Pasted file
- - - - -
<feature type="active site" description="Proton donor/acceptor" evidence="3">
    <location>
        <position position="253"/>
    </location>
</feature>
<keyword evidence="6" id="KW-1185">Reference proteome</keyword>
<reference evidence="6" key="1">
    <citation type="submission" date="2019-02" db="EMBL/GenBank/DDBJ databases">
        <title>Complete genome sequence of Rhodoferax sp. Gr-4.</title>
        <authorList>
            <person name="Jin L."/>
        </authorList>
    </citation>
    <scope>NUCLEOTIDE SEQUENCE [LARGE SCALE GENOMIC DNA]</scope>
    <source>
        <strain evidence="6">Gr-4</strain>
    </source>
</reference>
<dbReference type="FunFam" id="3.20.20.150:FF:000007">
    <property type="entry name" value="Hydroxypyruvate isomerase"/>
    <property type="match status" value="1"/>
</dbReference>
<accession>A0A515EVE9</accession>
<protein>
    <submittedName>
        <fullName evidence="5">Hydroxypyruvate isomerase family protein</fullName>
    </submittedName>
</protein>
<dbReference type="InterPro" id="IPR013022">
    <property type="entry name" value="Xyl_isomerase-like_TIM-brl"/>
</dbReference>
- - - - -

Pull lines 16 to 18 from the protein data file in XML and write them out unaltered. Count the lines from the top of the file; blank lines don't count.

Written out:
        <strain evidence="6">Gr-4</strain>
    </source>
</reference>